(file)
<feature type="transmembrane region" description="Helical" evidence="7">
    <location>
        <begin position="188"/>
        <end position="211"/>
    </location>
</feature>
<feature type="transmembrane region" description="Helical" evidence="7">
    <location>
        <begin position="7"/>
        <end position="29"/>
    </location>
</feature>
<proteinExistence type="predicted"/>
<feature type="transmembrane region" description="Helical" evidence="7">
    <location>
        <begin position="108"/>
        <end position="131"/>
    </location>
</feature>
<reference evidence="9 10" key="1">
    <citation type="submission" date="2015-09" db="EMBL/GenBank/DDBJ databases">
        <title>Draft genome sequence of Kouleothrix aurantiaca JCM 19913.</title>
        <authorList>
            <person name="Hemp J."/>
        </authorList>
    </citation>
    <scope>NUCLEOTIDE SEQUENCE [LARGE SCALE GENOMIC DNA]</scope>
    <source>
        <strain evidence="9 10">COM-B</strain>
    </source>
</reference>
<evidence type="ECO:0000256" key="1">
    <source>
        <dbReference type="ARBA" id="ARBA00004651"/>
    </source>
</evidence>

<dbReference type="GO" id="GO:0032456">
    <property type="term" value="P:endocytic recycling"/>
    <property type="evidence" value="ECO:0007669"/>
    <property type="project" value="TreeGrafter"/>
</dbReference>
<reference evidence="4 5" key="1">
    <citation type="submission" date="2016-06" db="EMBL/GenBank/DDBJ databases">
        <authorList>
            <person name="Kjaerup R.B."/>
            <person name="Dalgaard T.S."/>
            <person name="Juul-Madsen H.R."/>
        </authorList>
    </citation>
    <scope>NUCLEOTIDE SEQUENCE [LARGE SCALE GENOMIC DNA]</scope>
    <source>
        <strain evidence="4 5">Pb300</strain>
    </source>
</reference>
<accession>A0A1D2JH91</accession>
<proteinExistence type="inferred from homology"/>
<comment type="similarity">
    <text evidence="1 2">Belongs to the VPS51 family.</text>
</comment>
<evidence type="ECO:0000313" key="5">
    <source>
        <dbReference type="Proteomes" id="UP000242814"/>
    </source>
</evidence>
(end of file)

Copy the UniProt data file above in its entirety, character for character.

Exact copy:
<feature type="transmembrane region" description="Helical" evidence="7">
    <location>
        <begin position="188"/>
        <end position="211"/>
    </location>
</feature>
<feature type="transmembrane region" description="Helical" evidence="7">
    <location>
        <begin position="7"/>
        <end position="29"/>
    </location>
</feature>
<proteinExistence type="predicted"/>
<feature type="transmembrane region" description="Helical" evidence="7">
    <location>
        <begin position="108"/>
        <end position="131"/>
    </location>
</feature>
<reference evidence="9 10" key="1">
    <citation type="submission" date="2015-09" db="EMBL/GenBank/DDBJ databases">
        <title>Draft genome sequence of Kouleothrix aurantiaca JCM 19913.</title>
        <authorList>
            <person name="Hemp J."/>
        </authorList>
    </citation>
    <scope>NUCLEOTIDE SEQUENCE [LARGE SCALE GENOMIC DNA]</scope>
    <source>
        <strain evidence="9 10">COM-B</strain>
    </source>
</reference>
<evidence type="ECO:0000256" key="1">
    <source>
        <dbReference type="ARBA" id="ARBA00004651"/>
    </source>
</evidence>

<dbReference type="GO" id="GO:0032456">
    <property type="term" value="P:endocytic recycling"/>
    <property type="evidence" value="ECO:0007669"/>
    <property type="project" value="TreeGrafter"/>
</dbReference>
<reference evidence="4 5" key="1">
    <citation type="submission" date="2016-06" db="EMBL/GenBank/DDBJ databases">
        <authorList>
            <person name="Kjaerup R.B."/>
            <person name="Dalgaard T.S."/>
            <person name="Juul-Madsen H.R."/>
        </authorList>
    </citation>
    <scope>NUCLEOTIDE SEQUENCE [LARGE SCALE GENOMIC DNA]</scope>
    <source>
        <strain evidence="4 5">Pb300</strain>
    </source>
</reference>
<accession>A0A1D2JH91</accession>
<proteinExistence type="inferred from homology"/>
<comment type="similarity">
    <text evidence="1 2">Belongs to the VPS51 family.</text>
</comment>
<evidence type="ECO:0000313" key="5">
    <source>
        <dbReference type="Proteomes" id="UP000242814"/>
    </source>
</evidence>